Much contemporary research is aimed at revealing detrimental effects of Bisphenol A (BPA) on the human body. Researchers have termed the synthetic chemical an endocrine disruptor; BPA’s activity as an estrogen agonist or antagonist has sparked many recent studies. Anyone who is a consumer in the United States has almost certainly been exposed to this xenoestrogen at some time, most likely via ingestion of a product packaged in a polycarbonate plastic container. Thus, informing students and others about the effects of this chemical is important. Many studies suggest that neo-natal exposure to BPA is directly correlated with both altered reproductive and hypothalamic-pituitary function in research subjects. Other studies indicate that BPA has a carcinogenic effect, especially on the reproductive system, when exposure occurs during critical periods of female reproductive differentiation. As BPA gains recognition as an environmental toxin, new research is now considering the legal aspect of its continued production. This poster provides readers with a synthesis of knowledge acquired through results extracted from the breadth of empirical research concerning the deleterious effects of Bisphenol A.

     

    Morphological and Genetic Variations Among Peromyscus leucopus and Peromyscus maniculatus
    Kelsey Tellings, Danny Kear, Mimi Sayre, Courtney Swickard
    Mentors: Nancy Swails, Christine Anderson

    Peromyscus leucopus and P. maniculatus are the most abundant species of mice in the Ohio region and are morphologically similar, which makes field identification unreliable. This study focused on the electrophoresis of salivary amylase and morphological measurements to discriminate between these two species of mice live-trapped at the Primmer Property in Logan, Ohio. We took morphological measurements including body length, tail length, ear length, and weight. Saliva samples were collected using distilled water and frozen upon returning to the laboratory. The presence of a bicolor tail, a distinct characteristic of P. maniculatus, was used to identify the species that were trapped. Those with a unicolor tail were deemed P. leucopus. A significant difference in hind foot length was discovered between the two species of mice. The electrophoretic testing could not be completed due to diluted samples of salivary amylase. Due to the similar morphological characteristics of P. maniculatus and P. leucopus, identification in the field may have a high percentage rate of error. However, our preliminary work shows that mice with bicolor tails, identified as P. maniculatus, had slightly larger hind feet as compared to P. leucopus. Future work includes concentrating samples and conducting electrophoresis of salivary amylase to confirm species identification.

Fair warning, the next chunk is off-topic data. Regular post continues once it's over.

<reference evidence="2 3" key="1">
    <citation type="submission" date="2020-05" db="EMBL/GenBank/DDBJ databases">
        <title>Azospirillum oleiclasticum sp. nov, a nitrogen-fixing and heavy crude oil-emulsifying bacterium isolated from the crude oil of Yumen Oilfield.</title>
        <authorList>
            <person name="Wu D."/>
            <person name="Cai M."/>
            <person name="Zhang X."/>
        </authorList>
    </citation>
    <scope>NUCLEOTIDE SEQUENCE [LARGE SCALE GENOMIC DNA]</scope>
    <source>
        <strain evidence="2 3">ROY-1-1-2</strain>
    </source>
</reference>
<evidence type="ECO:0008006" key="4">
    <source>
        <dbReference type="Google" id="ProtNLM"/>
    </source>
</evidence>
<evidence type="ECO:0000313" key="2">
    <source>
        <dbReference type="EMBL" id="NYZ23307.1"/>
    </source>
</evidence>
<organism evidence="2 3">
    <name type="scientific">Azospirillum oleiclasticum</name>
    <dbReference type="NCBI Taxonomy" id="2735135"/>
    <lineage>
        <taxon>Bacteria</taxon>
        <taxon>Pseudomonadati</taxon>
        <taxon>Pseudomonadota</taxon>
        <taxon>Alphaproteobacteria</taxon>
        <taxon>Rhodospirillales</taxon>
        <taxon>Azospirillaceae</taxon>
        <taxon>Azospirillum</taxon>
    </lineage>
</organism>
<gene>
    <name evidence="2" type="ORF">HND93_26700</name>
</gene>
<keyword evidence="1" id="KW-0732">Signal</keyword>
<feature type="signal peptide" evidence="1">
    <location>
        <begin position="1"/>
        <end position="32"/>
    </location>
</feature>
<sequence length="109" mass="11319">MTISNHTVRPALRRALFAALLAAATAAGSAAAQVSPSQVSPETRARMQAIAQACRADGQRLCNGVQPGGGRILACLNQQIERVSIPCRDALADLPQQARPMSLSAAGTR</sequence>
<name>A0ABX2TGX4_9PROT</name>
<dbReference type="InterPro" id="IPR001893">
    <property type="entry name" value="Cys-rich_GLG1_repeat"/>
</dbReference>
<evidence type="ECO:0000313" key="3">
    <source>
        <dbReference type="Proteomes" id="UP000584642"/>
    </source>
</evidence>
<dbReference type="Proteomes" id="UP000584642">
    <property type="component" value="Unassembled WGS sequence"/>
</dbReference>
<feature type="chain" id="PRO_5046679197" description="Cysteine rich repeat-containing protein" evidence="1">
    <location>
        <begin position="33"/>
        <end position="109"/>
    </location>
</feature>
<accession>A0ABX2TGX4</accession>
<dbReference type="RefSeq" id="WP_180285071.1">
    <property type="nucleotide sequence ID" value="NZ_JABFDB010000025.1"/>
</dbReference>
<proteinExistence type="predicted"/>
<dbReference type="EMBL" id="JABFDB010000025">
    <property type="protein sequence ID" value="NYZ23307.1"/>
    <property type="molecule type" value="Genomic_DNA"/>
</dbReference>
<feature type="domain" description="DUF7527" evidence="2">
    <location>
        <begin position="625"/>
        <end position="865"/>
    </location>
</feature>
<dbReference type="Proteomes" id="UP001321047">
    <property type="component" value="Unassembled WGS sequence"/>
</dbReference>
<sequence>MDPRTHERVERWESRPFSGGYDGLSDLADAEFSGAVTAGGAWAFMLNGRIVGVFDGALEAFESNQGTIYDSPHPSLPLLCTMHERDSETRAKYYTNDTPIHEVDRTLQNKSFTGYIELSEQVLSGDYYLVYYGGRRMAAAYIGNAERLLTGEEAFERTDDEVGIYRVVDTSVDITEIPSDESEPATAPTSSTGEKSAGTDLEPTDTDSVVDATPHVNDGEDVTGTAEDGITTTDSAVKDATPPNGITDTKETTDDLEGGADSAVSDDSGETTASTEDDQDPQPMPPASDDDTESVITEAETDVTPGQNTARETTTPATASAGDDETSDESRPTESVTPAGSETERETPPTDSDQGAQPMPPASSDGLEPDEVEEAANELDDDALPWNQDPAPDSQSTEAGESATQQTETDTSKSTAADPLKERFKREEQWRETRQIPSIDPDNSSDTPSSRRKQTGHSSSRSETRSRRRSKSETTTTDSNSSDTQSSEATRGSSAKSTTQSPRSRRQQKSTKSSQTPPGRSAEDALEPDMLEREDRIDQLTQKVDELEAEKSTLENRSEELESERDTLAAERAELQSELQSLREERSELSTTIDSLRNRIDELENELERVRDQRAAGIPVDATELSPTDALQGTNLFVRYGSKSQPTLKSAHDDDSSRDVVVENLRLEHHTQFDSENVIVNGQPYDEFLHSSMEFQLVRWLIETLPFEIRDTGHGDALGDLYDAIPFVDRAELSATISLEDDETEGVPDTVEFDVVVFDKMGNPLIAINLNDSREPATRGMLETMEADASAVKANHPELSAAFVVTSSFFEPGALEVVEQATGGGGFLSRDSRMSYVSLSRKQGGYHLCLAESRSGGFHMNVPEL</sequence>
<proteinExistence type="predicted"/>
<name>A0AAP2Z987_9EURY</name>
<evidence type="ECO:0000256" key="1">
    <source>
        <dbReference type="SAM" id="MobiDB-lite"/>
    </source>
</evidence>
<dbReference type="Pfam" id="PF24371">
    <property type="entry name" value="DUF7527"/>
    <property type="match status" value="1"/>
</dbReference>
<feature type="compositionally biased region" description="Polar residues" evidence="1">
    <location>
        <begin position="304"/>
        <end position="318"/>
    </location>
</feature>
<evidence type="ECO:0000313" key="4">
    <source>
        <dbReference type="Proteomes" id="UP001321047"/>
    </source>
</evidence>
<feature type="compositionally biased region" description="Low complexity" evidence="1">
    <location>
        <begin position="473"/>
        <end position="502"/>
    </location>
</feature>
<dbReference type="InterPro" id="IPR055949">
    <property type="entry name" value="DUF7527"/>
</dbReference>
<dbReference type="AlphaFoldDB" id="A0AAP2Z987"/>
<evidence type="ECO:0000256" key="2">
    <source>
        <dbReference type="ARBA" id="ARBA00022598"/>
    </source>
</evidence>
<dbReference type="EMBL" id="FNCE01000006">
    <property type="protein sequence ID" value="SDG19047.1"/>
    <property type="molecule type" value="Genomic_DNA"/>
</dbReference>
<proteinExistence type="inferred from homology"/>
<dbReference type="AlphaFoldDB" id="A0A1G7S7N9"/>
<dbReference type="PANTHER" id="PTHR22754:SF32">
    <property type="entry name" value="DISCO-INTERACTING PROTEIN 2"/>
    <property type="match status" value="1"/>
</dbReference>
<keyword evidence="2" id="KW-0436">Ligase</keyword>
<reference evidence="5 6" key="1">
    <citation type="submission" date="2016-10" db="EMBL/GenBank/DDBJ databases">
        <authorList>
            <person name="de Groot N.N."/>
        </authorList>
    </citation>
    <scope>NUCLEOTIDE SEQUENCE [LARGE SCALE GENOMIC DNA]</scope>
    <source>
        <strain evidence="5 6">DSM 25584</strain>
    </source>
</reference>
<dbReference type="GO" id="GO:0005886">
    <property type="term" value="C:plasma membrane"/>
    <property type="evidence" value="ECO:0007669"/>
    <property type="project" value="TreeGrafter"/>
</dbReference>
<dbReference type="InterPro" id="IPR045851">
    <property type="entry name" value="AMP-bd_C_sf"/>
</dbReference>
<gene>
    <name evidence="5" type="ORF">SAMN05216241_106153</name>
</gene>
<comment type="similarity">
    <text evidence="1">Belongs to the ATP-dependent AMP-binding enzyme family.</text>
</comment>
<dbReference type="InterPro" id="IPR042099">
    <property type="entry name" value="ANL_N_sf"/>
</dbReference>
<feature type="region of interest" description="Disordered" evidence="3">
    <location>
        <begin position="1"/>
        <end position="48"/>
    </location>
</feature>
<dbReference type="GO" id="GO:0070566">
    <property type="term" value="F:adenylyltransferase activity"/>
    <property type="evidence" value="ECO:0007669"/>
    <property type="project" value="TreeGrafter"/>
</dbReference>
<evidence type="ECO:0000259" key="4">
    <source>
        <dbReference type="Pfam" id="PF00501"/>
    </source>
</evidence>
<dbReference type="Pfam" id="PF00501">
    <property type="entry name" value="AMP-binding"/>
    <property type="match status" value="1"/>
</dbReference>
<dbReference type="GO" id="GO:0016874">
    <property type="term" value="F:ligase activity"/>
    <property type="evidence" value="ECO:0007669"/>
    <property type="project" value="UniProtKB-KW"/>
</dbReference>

Amphibian Diversity at the Primmer Property Wetlands
    Megan Thiery, Krystal Woolley, Brittany Davidson, Julia Lawson
    Mentors: Nancy Swails, Christine Anderson

    Amphibian species population is greatly influenced by tree density in areas surrounding wetlands. A study at the Merle and Margaret Primmer Property in Logan, Ohio was conducted to determine the common tree species and density of the forestry surrounding the wetlands to determine the number of amphibians species expected to be found. Information for the procedure was obtained by using a gridding method established by Stam (2009). This method involved dividing forests into plots and recording tree species and circumference to establish tree density in the surrounding riparian and deciduous forests. From this information we are able to hypothesize that the quantity of amphibian species living in the riparian forest is much greater in quantity then that of the deciduous forest. This preliminary study is used in further exploration of the habitat and species found at the Primmer Property wetlands. From the current findings, we expect to find a variety of amphibian species when trapping resumes in the spring.

     

    Control for Menstrual Cycle Phase in Research
    Acacia Truesdale
    Mentor: Catherine Boulant